As I turned off my camera and mobile the All Souls Orchestra began to tune up and I sat back to enjoy the orchestral and organ music before the service, which was as magnificent as its setting: Handel's Prelude in F Major, Elgar's Nimrod from Enigma Variations and then the Final from Guilmant's Organ Symphony in D Minor. The latter piece rose to a great crescendo of sound from orchestra and organ with all the stops pulled out so you could feel the building itself vibrating with the sound.
The music brought me to tears as did the silence that immediately followed in the completely full cathedral before we stood to sing Charles Wesley's hymn "Jesus! The name high over all" as the procession of Canons and other clergy entered including the Archbishops of Canterbury and York, the Chapter and the Bishop of London.
Then the first word of the Bidding given by Mark Oakley was 'Jesus'. John Stott would have loved that. Come to think of it, he had probably arranged that before he died. In my experience of his ministry its hallmark was his passion to point people to Jesus Christ as Lord of all and he did this in word, deed and character.
We heard tributes from Michael Baughen (former Bishop of Chester), Frances Whitehead (John Stott's secretary of 55 years), John Chew, (Anglican Archbishop of South East Asia), Robert Aboagye-Mensah (Presiding Bishop, Methodist Church of Ghana), Ruth Padilla DeBorst (General Secretary of the Latin American Theological Fellowship). There was: a wonderful 'Litany of Thanksgiving'; 2 Bible readings; a sermon by Timothy Dudley Smith (former Bishop of Thetford); more great hymns, an Anthem ('As by man came death' from Handel's Messiah) by All Souls Gathered Choir; an ongoing vision given by Mark Green of The London Institute for Contemporary Christianity and Chris Wright of the Langham Partnership International. Elisabeth Crocker sang 'Make me a channel of your peace' before His Honour Judge David Turner QC led us in a 'Litany of Commitment' before the final hymn 'Lord, for the years...'. John Sentamu and Richard Chartres led the final prayers and Rowan Williams gave the blessing before the recessional music: Elgar's Pomp and Circumstance March No. 4.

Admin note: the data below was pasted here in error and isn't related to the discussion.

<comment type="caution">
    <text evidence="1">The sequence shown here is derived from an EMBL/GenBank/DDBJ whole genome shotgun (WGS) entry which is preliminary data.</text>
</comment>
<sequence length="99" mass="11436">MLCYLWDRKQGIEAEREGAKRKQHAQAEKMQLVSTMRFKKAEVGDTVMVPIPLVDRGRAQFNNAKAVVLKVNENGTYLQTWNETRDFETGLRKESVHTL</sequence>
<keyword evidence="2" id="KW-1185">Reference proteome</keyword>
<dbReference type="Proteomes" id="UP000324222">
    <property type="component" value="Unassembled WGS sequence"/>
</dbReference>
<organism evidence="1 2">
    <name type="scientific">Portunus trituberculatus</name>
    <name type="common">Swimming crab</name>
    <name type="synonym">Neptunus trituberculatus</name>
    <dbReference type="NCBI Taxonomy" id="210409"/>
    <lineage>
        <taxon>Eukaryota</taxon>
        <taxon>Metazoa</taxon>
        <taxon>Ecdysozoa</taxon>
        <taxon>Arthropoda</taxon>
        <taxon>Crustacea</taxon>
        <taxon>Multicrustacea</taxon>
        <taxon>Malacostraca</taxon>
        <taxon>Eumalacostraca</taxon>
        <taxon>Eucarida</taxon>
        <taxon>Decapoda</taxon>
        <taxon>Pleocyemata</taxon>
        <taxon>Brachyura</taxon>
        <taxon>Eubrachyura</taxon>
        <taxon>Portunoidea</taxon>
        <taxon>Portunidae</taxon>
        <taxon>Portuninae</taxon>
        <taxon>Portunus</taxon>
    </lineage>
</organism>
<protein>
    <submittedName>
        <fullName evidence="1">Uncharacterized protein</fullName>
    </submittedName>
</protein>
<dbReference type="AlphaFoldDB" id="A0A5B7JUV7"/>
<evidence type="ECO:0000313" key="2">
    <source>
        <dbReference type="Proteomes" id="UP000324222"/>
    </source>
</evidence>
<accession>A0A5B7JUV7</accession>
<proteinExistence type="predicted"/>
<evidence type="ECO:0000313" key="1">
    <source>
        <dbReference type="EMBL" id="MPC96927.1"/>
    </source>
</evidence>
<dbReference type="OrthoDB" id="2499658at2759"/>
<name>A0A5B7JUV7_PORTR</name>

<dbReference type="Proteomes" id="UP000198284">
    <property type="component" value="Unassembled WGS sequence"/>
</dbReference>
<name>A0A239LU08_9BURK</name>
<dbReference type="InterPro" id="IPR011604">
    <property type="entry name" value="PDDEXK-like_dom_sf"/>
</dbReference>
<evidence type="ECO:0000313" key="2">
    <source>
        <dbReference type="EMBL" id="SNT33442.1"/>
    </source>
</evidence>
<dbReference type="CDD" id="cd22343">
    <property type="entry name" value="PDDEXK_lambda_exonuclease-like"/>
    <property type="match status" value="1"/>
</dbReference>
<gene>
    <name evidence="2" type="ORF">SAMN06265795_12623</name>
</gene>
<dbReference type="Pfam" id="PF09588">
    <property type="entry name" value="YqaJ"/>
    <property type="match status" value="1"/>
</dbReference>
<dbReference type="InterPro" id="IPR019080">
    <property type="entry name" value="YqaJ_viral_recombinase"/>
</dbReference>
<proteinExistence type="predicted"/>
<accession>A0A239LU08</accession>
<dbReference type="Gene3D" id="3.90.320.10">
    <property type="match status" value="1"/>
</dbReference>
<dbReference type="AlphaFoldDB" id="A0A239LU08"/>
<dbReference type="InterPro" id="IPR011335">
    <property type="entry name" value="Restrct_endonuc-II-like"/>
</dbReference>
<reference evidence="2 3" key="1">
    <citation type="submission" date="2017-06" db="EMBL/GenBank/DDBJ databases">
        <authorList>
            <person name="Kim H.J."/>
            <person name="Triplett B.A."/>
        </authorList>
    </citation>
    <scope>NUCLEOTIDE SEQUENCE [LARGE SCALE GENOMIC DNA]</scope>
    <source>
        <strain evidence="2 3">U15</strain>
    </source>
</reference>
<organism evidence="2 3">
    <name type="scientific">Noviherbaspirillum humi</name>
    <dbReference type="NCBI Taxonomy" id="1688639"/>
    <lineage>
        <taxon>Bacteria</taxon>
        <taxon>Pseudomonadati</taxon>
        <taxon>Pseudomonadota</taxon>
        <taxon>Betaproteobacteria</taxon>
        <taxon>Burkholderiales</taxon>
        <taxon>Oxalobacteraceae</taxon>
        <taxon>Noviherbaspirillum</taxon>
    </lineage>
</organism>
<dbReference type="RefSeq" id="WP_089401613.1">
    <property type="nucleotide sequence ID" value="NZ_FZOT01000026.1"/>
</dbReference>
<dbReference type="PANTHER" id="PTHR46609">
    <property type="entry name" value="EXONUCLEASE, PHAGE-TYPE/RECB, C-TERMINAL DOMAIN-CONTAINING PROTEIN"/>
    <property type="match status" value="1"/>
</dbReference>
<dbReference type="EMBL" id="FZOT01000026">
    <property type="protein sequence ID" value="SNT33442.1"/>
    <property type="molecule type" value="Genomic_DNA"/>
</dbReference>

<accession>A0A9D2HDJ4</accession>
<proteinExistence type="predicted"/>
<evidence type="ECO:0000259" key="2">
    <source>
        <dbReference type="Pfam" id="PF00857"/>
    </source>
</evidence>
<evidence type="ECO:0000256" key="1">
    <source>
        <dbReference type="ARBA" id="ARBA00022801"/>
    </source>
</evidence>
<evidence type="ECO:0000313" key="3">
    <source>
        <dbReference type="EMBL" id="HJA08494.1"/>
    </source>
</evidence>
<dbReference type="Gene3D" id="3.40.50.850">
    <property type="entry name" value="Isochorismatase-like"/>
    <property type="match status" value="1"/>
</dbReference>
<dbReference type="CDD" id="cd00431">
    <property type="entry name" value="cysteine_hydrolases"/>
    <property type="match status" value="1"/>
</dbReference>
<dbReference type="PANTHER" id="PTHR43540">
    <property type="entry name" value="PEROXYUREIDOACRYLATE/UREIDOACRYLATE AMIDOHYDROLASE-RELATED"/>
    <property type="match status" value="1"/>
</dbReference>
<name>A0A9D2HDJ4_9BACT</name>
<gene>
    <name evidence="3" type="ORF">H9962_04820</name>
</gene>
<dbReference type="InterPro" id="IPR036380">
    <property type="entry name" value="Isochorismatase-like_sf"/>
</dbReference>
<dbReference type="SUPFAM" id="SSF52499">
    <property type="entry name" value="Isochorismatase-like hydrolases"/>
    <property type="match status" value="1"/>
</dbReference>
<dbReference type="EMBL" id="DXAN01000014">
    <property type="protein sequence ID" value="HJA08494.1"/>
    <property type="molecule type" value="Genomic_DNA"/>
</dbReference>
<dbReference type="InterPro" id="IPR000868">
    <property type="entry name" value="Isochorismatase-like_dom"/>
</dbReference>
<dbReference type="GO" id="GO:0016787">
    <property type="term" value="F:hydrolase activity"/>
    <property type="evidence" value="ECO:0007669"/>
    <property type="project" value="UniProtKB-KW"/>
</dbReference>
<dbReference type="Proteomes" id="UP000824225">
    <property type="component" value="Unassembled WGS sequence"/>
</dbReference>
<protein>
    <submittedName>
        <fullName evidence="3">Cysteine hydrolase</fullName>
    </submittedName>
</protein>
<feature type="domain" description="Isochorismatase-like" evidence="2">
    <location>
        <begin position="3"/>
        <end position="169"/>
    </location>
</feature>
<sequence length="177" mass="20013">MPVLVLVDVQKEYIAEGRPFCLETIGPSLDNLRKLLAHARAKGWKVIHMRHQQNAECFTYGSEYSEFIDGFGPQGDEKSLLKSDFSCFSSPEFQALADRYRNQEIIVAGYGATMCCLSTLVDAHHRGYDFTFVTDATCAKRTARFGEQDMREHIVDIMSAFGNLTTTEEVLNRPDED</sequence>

It was an extremely rich feast over 90 minutes. All its ingredients, in one way or another, pointed to and gave praise and thanks to the Lord Jesus Christ. And that is why it was so profoundly challenging.
After the service D and I were unexpectedly treated to a leisurely lunch at the Law Society by a legal friend from our All Souls days (back in the middles ages). Then we just had time to walk back from Chancery Lane and over the Thames to the Tate Modern to meet our daughter for a drink after her working day.
Then the three of us walked back over the Millennium Bridge in the dark to the floodlit St Paul's and up the lift to the top of the One New Change shopping centre alongside it. From its roof terrace you get a magnificent view as you can see from my photo here.
Then our daughter went her way and we went ours back home. It's a day that will stay with me for life I think.
Here's the prayer which ended the 'Litany of Commitment'. I don't know who wrote it.
Lord Jesus Christ, the same yesterday, today and forever, pour your love into our hearts that we may preach, share and live the gospel in the world. Make our vision bright, our minds receptive, our service strong, our lives Christ-like, that we, loving you above all things, may give up ourselves, our time, our talents, and our resources for the sake of him who loved us and gave himself for us, Jesus Christ our Lord. Amen.